Hot summers in the 1990s in particular, prompted a glacier melt-down which has outpaced previous forecasts. It could impact tourism and cause more environmental hazards such as flash floods, scientist Frank Paul said.
"It is amazing what huge masses of ice have been lost," he told Reuters in a telephone interview. "Every hiker in the Alps knows about it: the changes in recent years have been dramatic."
While Swiss glaciers shrank a meager one percent in the 12 years to 1985, they lost some 18 percent of their area in the 1985-2000 period, the research showed.
This suggests they are melting faster than earlier estimates which put the loss at 30 percent between 1980 and 2025.
Paul says that while a pattern of advancing and retreating glaciers was normal, temperature increases over the 1990s have stripped away swathes of ice which are needed to retain water, and in turn support plant and animal life in the mountains.
Last year's European summer heatwave, which caused deaths and droughts across the continent, capped more than a decade of rapid melting.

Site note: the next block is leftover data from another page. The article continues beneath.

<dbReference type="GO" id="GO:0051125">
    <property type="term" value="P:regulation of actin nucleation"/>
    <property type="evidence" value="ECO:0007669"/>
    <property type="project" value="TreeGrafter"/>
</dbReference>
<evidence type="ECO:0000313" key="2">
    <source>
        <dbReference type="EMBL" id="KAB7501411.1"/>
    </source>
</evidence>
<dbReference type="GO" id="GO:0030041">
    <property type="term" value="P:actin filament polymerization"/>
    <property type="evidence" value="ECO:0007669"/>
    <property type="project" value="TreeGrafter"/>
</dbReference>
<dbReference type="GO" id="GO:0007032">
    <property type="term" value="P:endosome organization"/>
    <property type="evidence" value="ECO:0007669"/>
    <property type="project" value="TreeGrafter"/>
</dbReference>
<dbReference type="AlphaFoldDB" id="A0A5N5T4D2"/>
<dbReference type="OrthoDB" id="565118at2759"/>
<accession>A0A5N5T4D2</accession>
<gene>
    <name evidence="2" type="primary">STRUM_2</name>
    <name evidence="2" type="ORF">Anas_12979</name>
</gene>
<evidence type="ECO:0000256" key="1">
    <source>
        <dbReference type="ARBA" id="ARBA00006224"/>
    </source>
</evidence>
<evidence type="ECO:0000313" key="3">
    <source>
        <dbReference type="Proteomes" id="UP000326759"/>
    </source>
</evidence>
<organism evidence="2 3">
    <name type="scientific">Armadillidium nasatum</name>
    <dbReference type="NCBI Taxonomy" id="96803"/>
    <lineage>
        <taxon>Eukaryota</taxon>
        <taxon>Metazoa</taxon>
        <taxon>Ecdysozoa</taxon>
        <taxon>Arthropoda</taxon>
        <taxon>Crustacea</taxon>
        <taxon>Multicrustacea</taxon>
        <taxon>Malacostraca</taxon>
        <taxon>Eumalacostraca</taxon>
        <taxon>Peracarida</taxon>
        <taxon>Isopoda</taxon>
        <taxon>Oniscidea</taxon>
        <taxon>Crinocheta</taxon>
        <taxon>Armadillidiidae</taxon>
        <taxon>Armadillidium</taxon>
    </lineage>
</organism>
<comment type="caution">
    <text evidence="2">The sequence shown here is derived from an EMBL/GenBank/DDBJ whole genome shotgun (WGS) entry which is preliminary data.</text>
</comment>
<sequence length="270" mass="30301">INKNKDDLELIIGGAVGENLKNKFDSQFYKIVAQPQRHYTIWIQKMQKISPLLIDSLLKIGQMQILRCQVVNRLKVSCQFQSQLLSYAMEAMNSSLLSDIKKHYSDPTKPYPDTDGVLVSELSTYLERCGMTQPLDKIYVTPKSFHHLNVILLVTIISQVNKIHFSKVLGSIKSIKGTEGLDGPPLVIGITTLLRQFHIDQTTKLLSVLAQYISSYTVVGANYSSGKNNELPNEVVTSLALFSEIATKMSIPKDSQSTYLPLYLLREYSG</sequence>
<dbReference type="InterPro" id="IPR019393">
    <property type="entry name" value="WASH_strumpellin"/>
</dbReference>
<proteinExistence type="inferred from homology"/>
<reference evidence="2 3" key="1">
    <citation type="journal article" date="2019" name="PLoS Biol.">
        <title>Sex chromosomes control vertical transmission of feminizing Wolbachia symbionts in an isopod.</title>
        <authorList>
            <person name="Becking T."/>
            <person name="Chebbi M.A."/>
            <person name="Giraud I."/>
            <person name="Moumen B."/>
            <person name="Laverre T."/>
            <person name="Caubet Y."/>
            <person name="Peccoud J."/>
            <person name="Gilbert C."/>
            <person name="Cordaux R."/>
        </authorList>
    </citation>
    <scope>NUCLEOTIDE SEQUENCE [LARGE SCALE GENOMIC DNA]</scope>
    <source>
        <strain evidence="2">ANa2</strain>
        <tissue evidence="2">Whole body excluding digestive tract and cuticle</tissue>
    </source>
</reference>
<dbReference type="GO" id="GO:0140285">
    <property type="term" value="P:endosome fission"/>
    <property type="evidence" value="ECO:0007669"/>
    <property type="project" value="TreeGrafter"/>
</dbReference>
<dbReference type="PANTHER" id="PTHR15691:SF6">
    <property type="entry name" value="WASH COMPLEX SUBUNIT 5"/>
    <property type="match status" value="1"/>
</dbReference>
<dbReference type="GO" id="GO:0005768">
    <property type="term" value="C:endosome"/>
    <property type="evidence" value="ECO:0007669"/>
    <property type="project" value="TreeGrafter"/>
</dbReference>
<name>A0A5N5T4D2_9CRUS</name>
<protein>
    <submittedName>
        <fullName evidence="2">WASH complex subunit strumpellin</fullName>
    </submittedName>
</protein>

"Summer 2003 was the death blow for many small glaciers," Paul said.
"When glaciers are in the retreating phase they normally lose about 30 centimeters of snow and ice a year. In the 1990s they lost about 70 centimeters a year; in 2003, they lost 3 meters," Paul said.
Mountainous regions will become more hazardous, Paul said, because the heavy summer thunderstorms symptomatic of climate change will fall on craggy mountainsides rather than insulating layers of snow and ice, likely causing more flash floods.
Over the past 150 years, Paul said air temperatures in the Alps have warmed up by 1.2 degrees -- and could gain as much as 2-4 degrees more by the year 2100.
Many scientists blame rising global temperatures on the greenhouse effect, in which certain gases in the atmosphere, including man-made pollutants, trap heat.
The changes could also impact tourism, a crucial pillar of the Swiss economy, as the country's scenic glacial valleys become barren and rocky. Summer glacier skiing -- a popular trend particularly over recent years -- could become unfeasible, while the winter ski season shrinks along with the snow line.
"The major glaciers will probably be OK for the next 10, 20 years or so, but the real change is in the smaller, inaccessible ones and we can already see the impact," said Paul.
Switzerland is no stranger to the effects of rising temperatures on the Alps. Authorities last year shut the Matterhorn peak during the key summer tourist season after a layer of permafrost -- or permanent ice -- that holds the rock together had melted, causing a huge rock slide.